• Jonas Schwammberger with a sweet look at the basics of what programmers need to know about Modern Garbage Collectors under the Hood: It is true that if you are using an object anyways later on, that you should probably reuse it, but don't keep objects you might use at some point in the future in memory. With modern garbage collectors, short lived objects produce much less overhead than long lived ones. The Collector might need to swap it around in the Survivor spaces or if you are unlucky, it might even get promoted. Then you really produced unnecessary overhead. So don't hesitate to throw away what you don't need, it will only matter if you are allocating and throwing away megabytes. If you are doing that, no matter if you are using a Garbage Collector or not, you should rethink your program logic.

  • Ditching two-phased commits. Jimmy Bogard talks about the very real world situation of how to coordinate services that are databases and that don't have transaction managers. The ideas: 1) Idempotency is king. Get this and you’re halfway home 2) Strategies for dealing with downstream effects is a business decision.

  • Virtual Machines Are The New Processes. The advantage of processes over threads is that you CAN'T share state. Monolothic processes acting as a container for various services with various threads more often than not accidently on purpose end up sharing state, which is a performance killer and reliability nightmare. Those old Unix guys with their archaic process architectures are far more right than wrong. 

  • Conflict Handling using Rev Trees Functional Specification: high level data structures of revision trees to support conflict management. The purpose of Rev Tree's is to establish a relationship between the most recent edits of a document that exists on different machines.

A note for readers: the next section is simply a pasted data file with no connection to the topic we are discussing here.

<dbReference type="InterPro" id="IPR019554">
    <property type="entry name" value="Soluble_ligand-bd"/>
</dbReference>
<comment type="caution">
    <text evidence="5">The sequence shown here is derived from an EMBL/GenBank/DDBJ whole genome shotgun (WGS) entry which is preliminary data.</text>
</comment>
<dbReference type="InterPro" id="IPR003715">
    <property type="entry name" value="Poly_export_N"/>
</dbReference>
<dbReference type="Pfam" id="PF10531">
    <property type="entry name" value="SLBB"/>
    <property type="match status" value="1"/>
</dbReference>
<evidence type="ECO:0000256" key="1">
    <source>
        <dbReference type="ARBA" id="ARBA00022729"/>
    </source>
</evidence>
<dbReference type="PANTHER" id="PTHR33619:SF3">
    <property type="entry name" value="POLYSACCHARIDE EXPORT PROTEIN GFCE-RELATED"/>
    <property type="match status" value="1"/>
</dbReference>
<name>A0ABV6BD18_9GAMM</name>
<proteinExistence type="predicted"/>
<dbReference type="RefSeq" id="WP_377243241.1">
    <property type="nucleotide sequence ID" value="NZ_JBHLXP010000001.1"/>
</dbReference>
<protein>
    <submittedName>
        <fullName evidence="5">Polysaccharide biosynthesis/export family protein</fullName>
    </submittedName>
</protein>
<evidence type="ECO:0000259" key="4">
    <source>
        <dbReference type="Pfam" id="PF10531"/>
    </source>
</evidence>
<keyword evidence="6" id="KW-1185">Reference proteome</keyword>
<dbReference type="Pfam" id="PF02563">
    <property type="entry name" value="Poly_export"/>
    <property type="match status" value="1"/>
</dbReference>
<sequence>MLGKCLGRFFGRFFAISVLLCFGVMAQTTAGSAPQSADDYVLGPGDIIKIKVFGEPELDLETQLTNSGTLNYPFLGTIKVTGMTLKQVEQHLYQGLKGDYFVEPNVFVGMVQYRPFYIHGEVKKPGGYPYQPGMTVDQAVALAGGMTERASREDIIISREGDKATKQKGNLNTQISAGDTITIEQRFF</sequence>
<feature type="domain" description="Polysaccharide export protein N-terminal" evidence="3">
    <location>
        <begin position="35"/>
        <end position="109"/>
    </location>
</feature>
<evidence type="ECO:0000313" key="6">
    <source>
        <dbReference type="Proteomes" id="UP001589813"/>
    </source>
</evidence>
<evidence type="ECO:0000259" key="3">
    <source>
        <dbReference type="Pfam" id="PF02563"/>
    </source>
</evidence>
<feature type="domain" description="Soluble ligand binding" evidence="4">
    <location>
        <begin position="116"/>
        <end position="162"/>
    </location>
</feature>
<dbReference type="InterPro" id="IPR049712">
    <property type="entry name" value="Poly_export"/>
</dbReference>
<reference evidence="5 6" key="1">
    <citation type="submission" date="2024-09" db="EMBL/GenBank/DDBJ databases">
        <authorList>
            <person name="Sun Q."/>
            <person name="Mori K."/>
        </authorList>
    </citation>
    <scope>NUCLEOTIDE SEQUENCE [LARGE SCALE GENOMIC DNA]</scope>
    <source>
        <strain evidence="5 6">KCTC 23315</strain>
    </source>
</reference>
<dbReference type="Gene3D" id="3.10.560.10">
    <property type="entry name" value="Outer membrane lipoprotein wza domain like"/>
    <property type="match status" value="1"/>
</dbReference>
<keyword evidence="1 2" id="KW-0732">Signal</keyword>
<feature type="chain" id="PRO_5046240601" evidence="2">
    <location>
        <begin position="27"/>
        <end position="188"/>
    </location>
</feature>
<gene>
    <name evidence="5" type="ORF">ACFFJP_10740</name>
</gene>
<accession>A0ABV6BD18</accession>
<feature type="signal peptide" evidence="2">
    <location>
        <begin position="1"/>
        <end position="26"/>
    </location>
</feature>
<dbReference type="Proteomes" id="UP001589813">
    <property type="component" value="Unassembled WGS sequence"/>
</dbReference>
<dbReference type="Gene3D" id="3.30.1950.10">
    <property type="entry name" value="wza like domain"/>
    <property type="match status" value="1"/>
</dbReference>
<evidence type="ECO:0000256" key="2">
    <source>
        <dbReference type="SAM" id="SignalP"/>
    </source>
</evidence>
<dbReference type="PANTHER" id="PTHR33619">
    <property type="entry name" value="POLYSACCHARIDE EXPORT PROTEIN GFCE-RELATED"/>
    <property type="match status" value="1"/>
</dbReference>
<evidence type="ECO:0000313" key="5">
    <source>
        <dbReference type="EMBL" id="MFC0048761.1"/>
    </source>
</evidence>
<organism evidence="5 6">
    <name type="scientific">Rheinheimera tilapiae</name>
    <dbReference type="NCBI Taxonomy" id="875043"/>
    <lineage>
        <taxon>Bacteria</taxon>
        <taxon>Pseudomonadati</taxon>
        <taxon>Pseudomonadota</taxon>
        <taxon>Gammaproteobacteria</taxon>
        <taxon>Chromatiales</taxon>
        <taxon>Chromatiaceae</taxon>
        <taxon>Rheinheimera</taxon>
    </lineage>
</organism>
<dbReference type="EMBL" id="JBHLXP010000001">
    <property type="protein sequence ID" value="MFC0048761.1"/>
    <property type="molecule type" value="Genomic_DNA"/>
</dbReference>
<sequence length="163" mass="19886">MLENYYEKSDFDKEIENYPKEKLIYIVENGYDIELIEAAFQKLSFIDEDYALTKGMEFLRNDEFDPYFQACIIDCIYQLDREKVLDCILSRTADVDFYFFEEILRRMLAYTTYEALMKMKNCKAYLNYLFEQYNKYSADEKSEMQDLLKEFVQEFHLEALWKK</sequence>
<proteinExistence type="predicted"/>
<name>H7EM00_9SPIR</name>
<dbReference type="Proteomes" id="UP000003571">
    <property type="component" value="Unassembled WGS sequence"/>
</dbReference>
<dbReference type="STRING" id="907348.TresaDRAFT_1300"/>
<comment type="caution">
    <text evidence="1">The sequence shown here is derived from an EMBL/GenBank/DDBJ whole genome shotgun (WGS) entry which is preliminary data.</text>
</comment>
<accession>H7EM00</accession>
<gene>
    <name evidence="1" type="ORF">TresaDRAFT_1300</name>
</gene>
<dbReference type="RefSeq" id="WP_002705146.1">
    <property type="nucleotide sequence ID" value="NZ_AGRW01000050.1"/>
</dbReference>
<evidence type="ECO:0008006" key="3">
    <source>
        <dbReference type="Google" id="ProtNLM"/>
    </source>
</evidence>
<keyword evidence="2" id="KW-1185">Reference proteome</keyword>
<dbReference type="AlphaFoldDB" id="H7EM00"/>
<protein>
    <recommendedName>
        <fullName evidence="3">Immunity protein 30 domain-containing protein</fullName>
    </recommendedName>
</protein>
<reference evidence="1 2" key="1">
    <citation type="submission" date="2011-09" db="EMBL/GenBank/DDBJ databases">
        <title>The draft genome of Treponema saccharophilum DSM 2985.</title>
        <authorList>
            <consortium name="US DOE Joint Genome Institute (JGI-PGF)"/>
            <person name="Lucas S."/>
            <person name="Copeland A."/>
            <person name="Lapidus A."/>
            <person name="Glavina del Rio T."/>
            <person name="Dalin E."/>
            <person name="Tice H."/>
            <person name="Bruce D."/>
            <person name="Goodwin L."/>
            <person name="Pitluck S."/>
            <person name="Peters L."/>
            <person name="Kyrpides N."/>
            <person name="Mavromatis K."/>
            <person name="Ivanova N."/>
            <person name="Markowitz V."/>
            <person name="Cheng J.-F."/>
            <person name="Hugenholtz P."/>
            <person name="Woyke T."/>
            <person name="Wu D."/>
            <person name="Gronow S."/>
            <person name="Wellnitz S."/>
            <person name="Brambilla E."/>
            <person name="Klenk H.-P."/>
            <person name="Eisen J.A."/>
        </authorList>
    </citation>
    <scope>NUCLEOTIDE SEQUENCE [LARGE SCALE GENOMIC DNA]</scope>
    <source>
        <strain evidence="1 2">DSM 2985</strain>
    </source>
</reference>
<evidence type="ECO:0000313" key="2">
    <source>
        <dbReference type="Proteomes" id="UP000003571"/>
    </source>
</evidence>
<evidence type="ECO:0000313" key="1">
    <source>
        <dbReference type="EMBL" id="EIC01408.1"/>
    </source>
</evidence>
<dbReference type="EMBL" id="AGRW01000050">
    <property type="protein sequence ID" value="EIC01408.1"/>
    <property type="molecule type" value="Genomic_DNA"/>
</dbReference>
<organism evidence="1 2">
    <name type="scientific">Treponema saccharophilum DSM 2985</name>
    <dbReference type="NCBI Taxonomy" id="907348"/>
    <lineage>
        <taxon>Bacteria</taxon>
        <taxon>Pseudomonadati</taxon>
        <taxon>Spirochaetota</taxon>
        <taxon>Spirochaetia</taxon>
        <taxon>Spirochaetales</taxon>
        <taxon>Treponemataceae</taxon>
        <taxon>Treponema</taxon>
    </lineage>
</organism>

• Soldier LMeyerov looks at Visualize Parallel Work Stealing in the Browser: Work stealing is a great parallel task scheduling algorithm that provides dynamic load balancing and spatial locality. The idea is that each thread has a local queue of ready-to-fire tasks that it loops through, and if it ever runs out of local tasks, it will steal tasks from another thread's queue. The visualization shows how this works for a parallel top-down tree traversal over a webpage's HTML tree. 

  • RAMP is a non-profit conference with a theme of Scaling Engineering from 1 to 100 Million. It is being held on July 11-12 in gorgeous Budapest. There's a really great speaker line up: Theo Schlossnagle (omniti), Rajiv Eranki (ex Dropbox), Jeremy Edberg (Netflix, previously Reddit), Amar Arsikere (Zynga) and many other from companies like Spotfy, Percona etc.